“The way that we teach meditation, or the way that we have taught meditation isn’t working, and a lot of times we don’t know that. This is pretty standard, basic. This particular teacher has been teaching this exact same way for 20 years, and he still doesn’t know that there’s a problem. So, we really need that safe channel of feedback to understand that just because things have been done a certain way for a long time doesn’t mean that they’re ok. We can still do better.”

Bringing awareness to physical mediation spaces

One way to bring awareness to power structures is to get curious about the space in which you’re teaching meditation. For example, an in-person class where chairs or cushions are arranged in a circle ahead of time removes choice. It can be anxiety-provoking for some to meditate with others sitting behind them, or shoulder-to-shoulder in a circle. On Zoom, we can play with cameras on or off, or even the distance with which we sit next to the camera.

“Do they have to make eye contact with people? Or do they have a choice? [...] And so the amount of eye contact, you can play with that. I’m just learning how people can titrate their own arousal in a group setting, because often it’s a group setting and the implicit social pressure that gets us into trouble. We often sell ourselves out and we attend to the expectations of others rather than our own needs. So it’s really important to practice (offering choice) in a group setting where these social pressures are present.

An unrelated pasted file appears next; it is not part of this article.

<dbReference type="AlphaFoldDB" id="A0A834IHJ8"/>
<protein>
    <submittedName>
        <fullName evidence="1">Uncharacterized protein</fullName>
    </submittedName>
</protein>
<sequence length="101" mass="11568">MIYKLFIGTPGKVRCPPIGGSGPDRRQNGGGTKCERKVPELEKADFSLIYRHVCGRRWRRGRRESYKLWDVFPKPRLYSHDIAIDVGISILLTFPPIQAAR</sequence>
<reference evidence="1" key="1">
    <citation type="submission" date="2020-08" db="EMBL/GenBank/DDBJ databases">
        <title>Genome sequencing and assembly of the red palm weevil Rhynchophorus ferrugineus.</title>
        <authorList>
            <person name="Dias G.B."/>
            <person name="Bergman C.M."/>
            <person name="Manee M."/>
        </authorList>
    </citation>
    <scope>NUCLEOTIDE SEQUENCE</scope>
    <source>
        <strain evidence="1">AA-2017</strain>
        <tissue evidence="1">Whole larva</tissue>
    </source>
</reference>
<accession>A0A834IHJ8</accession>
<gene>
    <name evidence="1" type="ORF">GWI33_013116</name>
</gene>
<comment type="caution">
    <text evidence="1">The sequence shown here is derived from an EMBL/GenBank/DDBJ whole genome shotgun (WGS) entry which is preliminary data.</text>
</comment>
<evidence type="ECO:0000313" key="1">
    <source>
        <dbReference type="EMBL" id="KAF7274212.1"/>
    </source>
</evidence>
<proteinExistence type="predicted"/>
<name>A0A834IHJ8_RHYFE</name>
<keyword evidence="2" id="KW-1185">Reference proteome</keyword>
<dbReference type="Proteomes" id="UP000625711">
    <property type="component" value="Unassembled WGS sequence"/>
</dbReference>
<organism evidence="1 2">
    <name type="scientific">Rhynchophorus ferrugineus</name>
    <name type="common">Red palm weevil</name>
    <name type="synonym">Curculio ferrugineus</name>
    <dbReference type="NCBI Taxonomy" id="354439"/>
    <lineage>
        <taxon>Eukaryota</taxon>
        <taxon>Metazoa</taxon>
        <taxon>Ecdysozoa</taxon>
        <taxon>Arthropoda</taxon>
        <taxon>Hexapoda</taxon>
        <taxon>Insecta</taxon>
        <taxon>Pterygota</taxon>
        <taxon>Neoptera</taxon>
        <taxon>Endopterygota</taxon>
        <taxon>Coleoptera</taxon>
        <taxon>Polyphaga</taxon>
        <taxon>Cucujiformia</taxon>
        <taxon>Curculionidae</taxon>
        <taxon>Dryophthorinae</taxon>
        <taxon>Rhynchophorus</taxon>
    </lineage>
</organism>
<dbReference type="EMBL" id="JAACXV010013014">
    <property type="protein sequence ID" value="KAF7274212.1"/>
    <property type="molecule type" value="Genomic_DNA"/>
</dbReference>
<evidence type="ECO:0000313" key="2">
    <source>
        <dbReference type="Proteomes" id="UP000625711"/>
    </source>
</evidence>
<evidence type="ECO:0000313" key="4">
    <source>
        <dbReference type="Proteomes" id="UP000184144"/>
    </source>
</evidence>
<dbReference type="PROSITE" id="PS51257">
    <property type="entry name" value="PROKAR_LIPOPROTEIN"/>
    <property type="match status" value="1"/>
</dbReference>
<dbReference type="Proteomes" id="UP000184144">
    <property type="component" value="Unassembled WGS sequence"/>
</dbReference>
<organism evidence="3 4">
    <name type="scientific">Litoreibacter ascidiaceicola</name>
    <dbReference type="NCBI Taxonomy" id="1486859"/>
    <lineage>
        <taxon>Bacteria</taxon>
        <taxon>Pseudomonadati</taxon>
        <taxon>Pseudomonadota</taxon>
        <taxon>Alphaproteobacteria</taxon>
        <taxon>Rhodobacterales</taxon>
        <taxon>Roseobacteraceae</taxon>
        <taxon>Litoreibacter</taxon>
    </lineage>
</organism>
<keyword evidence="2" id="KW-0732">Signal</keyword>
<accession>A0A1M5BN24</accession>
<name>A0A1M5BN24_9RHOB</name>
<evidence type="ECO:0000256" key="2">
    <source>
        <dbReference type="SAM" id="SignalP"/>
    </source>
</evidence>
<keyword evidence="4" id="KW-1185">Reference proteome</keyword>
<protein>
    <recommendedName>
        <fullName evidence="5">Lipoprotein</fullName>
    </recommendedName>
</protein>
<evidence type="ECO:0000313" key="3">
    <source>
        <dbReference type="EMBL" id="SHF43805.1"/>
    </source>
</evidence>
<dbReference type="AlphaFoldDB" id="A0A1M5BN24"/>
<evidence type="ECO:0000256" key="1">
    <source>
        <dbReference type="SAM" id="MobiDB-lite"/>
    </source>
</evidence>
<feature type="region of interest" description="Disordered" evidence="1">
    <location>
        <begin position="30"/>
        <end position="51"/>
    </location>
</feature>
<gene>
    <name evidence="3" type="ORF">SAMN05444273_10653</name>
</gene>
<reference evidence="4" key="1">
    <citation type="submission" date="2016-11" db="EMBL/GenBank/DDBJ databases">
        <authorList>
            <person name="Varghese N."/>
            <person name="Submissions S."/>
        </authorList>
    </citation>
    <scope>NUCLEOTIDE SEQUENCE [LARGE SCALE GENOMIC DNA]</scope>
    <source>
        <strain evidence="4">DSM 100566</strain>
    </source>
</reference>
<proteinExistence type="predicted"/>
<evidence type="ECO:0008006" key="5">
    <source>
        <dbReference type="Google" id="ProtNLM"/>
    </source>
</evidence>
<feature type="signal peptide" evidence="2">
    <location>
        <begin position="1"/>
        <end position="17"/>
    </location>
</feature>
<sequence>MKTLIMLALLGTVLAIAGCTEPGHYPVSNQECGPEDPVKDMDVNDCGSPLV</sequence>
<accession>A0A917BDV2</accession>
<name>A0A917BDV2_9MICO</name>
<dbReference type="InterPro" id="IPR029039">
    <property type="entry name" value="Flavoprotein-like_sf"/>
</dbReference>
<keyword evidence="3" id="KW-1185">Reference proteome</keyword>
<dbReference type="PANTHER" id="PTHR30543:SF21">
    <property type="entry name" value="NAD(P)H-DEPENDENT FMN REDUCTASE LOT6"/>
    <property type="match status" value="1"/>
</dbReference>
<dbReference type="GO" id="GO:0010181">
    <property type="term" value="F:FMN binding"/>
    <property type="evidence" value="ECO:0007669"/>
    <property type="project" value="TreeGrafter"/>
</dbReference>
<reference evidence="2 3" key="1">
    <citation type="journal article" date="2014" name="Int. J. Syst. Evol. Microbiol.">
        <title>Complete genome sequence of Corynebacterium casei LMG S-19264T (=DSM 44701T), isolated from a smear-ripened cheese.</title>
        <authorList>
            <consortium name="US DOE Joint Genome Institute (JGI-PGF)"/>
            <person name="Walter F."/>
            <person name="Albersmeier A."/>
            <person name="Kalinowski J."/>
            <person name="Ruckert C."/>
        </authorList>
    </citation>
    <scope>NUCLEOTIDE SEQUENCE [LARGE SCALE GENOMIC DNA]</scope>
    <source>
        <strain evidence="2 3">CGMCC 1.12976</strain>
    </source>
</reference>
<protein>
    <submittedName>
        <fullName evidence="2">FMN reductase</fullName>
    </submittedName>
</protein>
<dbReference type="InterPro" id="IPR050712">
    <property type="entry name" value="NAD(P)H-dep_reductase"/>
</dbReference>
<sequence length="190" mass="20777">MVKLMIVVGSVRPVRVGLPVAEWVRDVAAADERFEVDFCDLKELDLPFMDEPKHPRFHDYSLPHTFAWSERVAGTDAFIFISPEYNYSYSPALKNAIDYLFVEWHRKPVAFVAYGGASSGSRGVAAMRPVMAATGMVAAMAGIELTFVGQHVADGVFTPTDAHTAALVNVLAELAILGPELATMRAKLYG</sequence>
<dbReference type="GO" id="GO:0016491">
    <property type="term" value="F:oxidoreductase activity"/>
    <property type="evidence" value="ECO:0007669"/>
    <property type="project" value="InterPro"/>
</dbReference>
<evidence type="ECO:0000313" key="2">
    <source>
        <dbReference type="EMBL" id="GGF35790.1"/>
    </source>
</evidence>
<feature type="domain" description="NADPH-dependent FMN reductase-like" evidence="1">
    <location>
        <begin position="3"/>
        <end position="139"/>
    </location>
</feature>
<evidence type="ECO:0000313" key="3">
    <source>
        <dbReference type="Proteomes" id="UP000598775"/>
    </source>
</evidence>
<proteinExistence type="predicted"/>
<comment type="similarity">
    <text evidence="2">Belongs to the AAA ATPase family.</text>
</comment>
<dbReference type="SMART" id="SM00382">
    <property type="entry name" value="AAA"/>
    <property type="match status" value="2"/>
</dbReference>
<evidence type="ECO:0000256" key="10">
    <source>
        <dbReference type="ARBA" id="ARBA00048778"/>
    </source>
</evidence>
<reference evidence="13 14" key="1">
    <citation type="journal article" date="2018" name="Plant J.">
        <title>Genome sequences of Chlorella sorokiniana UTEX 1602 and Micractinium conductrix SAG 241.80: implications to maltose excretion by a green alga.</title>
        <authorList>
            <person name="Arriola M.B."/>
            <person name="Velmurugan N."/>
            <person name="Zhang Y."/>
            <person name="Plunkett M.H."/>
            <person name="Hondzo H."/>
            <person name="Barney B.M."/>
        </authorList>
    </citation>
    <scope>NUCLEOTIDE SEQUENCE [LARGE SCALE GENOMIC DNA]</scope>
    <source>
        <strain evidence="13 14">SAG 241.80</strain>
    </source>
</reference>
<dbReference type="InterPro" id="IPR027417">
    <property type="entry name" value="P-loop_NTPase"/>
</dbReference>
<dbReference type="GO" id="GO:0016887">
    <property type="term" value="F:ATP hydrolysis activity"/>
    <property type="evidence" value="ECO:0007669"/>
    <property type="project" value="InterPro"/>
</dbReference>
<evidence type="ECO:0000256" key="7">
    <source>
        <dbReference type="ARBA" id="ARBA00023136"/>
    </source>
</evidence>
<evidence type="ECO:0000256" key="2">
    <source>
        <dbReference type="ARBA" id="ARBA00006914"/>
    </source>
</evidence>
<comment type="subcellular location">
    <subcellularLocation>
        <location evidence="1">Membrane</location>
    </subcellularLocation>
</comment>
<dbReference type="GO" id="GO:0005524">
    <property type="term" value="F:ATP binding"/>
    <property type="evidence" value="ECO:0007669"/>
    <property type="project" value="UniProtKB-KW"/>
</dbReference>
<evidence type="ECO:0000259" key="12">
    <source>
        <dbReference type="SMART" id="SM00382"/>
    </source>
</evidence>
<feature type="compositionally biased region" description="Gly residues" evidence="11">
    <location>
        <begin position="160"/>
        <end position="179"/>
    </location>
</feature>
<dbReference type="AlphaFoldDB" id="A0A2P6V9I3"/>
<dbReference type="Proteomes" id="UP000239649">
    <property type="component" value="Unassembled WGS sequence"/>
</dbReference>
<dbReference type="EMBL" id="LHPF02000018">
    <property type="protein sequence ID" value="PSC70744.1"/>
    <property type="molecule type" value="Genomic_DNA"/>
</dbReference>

Remembering there’s no best way to meditate

Prioritizing agency and choice helps us remember there’s no one way to meditate that will work for everyone, all the time. While certain trauma-sensitive cues may be a good place to start, there’s no replacement for checking in with your clients or students and asking them how they feel.

“Everybody wants to know, ‘What’s the safe practice and what’s the good one and what’s the bad one?’ and it just doesn’t work that way. Every time I give those modifications, everybody takes them too seriously, and it might be the complete opposite for someone else. Like every time I say, ‘Be careful of breath awareness,’ there are people who are like, ‘Well I have a trauma history and I love breath awareness, it’s my favorite.’ So, you really just have to keep asking the person, ‘How is that for you? And you’re allowed to change.’”

Additional Resources:

Willoughby Britton

About Willoughby Britton:

Dr. Willoughby Britton is a clinical psychologist and associate professor at Brown University’s medical school. She is the Director of Brown’s Clinical and Affective Neuroscience Laboratory which investigates the psychophysiological and neurocognitive effects of meditation and mindfulness-based interventions for mood and anxiety disorders. She is specifically interested in which practices are best or worst suited for which types of people or conditions and why. 

Dr. Britton is the founder of Cheetah House, which provides support to those experiencing meditation-related difficulties, trains meditation providers in understanding and treating meditation’s adverse effects and empowers people to make informed decisions about the role of meditation in their lives. 

Willoughby is a licensed clinical psychologist and as a clinician has been trained as an instructor in Mindfulness-Based Stress Reduction (MBSR) and Mindfulness-based Cognitive Therapy (MBCT), and has taught mindfulness to both clinical and non-clinical populations, and in federally-funded clinical trials.